Other organizations calling for a Justice Department prosecution include MoveOn.org, which said in a statement Sunday it has joined the NAACP in collecting signatures on a petition to push for a federal investigation. More than 100,000 people have already signed it, the group said.

The Lawyers' Committee for Civil Rights Under Law, calling for Justice Department action, said the trial was "characterized by racial overtones from the beginning."

Bringing a civil rights case wouldn't be double jeopardy because it would be prosecuted by the U.S. under federal law, Christina Swarns, director of criminal justice at the NAACP Legal Defense Fund, said in a phone interview. Such cases after a state prosecution is rare, she said.

"They're largely very high-profile, egregious cases like Rodney King and Matthew Shepard," Swarns said. "We think this falls squarely in the handful of cases where they've taken action."

Robert Valli, a lawyer at Valli Kane & Vagnini in New York, which represents the Louisiana State NAACP and other civil rights chapters, said the Justice Department will look at text messages, mobile phone records and Zimmerman's background to decide whether Zimmerman targeted Martin because he was black.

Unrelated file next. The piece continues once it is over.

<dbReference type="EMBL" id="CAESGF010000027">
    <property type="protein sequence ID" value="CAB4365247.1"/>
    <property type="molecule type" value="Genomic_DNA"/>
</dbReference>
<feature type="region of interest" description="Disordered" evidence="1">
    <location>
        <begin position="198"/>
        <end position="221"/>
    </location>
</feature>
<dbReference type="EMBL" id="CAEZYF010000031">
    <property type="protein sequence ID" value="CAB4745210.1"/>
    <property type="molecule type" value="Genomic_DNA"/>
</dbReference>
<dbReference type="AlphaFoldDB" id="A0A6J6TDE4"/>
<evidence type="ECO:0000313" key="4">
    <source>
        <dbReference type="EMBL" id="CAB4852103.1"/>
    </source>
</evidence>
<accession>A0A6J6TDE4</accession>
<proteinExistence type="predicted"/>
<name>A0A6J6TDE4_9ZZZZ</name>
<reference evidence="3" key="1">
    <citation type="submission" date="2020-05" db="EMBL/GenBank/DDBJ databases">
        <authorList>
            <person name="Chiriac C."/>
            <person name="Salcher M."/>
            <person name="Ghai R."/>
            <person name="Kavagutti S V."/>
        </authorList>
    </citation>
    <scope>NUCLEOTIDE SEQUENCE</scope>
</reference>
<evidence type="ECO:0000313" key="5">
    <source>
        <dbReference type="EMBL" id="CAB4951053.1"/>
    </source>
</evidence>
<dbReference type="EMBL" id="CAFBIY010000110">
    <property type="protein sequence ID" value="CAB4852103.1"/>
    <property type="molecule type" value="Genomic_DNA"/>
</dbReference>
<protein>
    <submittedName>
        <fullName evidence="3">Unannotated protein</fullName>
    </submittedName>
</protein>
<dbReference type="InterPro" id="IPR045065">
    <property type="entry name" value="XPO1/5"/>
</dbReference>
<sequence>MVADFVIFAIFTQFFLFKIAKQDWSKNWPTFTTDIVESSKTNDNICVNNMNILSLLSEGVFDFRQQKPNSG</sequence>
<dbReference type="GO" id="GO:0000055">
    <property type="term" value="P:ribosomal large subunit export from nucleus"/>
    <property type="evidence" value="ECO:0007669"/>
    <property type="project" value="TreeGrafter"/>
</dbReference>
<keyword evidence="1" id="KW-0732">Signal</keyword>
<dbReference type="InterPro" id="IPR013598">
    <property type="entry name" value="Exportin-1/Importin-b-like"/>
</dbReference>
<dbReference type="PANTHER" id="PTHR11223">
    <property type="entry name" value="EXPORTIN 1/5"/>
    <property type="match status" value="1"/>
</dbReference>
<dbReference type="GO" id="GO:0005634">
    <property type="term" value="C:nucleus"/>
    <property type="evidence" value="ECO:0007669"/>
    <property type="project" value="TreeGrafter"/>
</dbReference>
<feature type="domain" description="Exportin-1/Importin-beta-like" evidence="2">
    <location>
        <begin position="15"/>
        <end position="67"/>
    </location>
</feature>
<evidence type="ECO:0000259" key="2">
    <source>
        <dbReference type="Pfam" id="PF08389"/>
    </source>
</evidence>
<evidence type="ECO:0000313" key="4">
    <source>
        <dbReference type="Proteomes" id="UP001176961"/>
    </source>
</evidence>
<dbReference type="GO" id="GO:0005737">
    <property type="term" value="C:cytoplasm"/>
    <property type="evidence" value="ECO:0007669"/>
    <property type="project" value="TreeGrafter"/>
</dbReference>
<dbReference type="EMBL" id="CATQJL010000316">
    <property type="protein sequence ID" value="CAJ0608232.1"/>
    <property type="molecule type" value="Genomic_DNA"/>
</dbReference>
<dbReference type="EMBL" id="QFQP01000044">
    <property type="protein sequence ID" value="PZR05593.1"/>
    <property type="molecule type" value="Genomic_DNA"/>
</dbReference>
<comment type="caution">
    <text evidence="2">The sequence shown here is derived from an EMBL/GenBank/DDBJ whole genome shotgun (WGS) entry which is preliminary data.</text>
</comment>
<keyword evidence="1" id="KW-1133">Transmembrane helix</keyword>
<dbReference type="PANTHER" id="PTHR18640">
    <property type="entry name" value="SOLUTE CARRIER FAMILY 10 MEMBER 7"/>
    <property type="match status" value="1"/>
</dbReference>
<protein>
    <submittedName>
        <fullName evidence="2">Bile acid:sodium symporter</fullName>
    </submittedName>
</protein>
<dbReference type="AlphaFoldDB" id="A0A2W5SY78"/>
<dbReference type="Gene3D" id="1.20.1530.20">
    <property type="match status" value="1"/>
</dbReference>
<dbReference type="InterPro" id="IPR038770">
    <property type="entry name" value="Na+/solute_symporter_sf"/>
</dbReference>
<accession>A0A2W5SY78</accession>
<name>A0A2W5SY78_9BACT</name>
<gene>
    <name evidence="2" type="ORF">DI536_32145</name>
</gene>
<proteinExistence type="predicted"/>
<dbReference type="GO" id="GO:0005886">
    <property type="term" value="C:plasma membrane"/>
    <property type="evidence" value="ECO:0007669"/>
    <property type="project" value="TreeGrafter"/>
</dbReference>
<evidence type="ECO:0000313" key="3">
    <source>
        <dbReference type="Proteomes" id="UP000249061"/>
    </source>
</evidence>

Rep. Steve King, R-Iowa, a member of the House Judiciary Committee, urged the Justice Department on "Fox News Sunday" to stay out of the matter.

Obama improperly made case into a political issue, he said.

Soon after Martin's death, Obama said that if he had a son the child would have looked like Martin. Sunday he urged all Americans ask themselves if they are "doing all they can to stem the tide of gun violence."

Jurors heard little about race in the trial until the closing arguments.

Mark O'Mara, Zimmerman's lawyer, told jurors that the only people arrested for crimes in his client's neighborhood were young black males. He also told jurors that when Zimmerman spotted Martin, the teenager was in front of a home that had been burglarized a few weeks earlier.